Vanderbilt’s Antonis Rokas awarded Searle Scholar grant; Biologist studies the genetics of animal development

A Vanderbilt University biologist who studies the genetics of animal development is one of 15 up-and-coming professors to be named a 2008 Searle Scholar, a distinction accompanied by a $300,000 grant for research.

Antonis Rokas, assistant professor of biological sciences, will use the grant money over three years to study the origins and assembly of the genetic toolkit for animal development. In the long term, he hopes to map the evolution of animals from their single-cell organism predecessors.

"I’m thrilled at this tremendous honor," Rokas said. "The footsteps of those who’ve won this grant at Vanderbilt – researchers like Ken Catania and Kendal Broadie – are large indeed."

Rokas and the other winners were selected from 179 applications from recently appointed assistant professors who were nominated by more than 130 universities and research institutions. The winners were selected based on recommendations from a scientific advisory board of 12 scientists distinguished for their research and leadership in fields of interest to the Searle Scholars Program.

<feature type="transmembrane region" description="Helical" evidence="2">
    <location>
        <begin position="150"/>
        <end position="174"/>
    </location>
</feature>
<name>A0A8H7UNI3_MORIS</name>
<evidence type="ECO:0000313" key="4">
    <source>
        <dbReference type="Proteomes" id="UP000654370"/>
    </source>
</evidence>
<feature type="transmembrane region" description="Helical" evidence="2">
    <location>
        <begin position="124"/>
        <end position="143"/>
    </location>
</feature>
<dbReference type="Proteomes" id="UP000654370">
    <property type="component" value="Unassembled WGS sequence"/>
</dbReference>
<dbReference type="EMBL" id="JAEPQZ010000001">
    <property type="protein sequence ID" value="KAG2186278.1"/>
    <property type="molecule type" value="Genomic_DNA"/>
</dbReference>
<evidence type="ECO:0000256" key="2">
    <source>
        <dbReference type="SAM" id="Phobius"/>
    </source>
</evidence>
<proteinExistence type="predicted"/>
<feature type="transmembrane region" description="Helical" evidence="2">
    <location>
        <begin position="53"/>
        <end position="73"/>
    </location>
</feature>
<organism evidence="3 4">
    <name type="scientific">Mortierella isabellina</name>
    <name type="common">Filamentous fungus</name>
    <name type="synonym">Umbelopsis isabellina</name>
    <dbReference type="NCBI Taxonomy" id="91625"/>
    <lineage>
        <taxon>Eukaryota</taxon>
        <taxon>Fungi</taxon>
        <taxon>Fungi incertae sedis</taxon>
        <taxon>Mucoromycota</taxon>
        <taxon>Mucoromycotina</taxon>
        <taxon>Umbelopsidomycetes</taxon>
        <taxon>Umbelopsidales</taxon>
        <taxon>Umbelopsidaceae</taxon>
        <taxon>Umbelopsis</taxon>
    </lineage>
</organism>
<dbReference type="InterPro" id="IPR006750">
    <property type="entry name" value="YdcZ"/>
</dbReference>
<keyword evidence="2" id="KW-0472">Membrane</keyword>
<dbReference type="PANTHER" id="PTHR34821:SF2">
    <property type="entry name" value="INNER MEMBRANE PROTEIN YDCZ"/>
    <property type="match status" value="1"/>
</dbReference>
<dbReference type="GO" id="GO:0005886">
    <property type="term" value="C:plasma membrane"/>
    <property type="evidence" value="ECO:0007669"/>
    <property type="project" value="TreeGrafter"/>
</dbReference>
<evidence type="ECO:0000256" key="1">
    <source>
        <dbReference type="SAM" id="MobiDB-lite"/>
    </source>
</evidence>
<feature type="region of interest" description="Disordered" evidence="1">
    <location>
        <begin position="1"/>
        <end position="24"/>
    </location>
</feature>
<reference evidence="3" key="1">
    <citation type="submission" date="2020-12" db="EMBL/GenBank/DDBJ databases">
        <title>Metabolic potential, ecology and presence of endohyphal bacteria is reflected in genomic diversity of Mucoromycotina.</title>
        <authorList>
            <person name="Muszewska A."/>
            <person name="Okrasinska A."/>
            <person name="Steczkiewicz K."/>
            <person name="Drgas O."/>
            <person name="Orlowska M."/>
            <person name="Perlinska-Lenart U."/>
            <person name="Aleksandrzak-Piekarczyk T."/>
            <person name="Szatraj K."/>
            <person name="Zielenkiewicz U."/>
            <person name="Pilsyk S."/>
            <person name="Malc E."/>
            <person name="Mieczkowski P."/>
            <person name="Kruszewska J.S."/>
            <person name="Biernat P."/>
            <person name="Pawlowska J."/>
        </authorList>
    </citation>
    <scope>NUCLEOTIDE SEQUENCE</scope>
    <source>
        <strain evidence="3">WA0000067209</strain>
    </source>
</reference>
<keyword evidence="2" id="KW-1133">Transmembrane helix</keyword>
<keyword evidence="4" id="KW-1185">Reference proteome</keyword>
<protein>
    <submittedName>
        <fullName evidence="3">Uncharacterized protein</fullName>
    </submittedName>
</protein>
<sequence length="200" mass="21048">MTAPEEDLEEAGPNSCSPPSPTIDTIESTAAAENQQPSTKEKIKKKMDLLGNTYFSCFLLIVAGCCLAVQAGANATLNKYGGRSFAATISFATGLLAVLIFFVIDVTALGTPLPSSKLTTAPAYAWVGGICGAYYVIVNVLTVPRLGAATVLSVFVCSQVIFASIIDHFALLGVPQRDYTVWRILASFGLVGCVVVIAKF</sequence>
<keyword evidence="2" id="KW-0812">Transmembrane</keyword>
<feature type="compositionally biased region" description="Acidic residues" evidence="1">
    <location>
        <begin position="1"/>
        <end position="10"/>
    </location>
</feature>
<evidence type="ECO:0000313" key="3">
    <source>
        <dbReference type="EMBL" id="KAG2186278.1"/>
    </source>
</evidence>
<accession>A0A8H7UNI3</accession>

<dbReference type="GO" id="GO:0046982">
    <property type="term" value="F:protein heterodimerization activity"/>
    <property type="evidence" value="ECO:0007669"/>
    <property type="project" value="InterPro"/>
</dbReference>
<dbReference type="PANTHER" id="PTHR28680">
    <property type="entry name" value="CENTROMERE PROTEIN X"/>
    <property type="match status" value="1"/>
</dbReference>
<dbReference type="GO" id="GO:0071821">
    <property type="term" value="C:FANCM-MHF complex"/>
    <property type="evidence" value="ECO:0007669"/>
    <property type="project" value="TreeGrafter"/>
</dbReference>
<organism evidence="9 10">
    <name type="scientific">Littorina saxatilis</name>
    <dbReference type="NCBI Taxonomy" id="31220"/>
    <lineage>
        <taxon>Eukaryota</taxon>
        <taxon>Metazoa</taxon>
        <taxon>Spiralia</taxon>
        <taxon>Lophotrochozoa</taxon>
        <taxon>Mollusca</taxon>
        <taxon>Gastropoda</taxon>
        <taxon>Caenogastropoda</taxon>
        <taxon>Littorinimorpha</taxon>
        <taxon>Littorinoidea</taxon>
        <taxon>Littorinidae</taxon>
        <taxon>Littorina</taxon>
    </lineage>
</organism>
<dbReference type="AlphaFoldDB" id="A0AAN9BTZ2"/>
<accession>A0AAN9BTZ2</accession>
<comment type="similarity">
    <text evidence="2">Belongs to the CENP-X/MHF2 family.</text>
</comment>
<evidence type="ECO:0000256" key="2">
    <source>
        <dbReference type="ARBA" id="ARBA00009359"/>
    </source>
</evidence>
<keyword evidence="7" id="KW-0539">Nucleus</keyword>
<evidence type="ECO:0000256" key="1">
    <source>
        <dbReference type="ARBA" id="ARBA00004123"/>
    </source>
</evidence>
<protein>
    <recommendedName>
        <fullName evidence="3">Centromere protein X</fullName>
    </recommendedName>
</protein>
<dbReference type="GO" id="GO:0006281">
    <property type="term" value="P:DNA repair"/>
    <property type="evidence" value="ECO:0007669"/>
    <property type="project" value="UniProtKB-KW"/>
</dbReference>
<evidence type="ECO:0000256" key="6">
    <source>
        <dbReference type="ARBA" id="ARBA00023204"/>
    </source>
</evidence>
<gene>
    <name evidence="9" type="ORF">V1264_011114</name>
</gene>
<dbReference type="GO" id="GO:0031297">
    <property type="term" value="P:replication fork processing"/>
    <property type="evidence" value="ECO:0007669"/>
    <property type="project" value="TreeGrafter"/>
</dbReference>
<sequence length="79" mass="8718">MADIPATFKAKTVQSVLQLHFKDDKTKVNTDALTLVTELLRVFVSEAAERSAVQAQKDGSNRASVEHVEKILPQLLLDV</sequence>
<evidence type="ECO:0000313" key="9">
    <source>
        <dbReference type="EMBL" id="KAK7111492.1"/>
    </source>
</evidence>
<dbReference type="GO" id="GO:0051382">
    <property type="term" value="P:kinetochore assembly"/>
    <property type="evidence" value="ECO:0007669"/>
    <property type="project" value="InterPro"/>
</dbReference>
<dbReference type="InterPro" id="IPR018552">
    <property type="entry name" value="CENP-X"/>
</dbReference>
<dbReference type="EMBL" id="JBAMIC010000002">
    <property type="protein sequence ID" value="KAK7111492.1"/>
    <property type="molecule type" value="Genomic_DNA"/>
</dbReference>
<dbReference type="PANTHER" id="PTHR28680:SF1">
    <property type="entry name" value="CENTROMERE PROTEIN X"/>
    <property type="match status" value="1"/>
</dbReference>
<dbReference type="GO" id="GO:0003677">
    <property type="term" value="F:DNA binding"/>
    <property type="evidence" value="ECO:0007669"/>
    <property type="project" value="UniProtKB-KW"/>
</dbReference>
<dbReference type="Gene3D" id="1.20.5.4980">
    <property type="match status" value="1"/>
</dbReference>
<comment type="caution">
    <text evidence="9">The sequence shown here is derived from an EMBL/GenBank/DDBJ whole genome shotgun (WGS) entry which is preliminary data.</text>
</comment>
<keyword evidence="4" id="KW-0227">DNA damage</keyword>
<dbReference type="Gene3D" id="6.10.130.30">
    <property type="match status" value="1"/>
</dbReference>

In selecting the Searle Scholars, the board looks for scientists who have demonstrated innovative research with the potential for making significant contributions to biological research over an extended period of time.

The funds that support the awards come from trusts established under the wills of John G. and Frances C. Searle. John Searle was president of G.D. & Searle Co., of Skokie, Ill., a research-based pharmaceutical company. The Searle Scholars Program is funded by the grants to The Chicago Community Trust and administered by Kinship Foundation in Northbrook, Ill.

For more information about the Searle Scholars Program, contact Lavinia Tyiran at the Kinship Foundation at (847) 714-1702 or go to

Media Contact: Jim Patterson, (615) 322-NEWS

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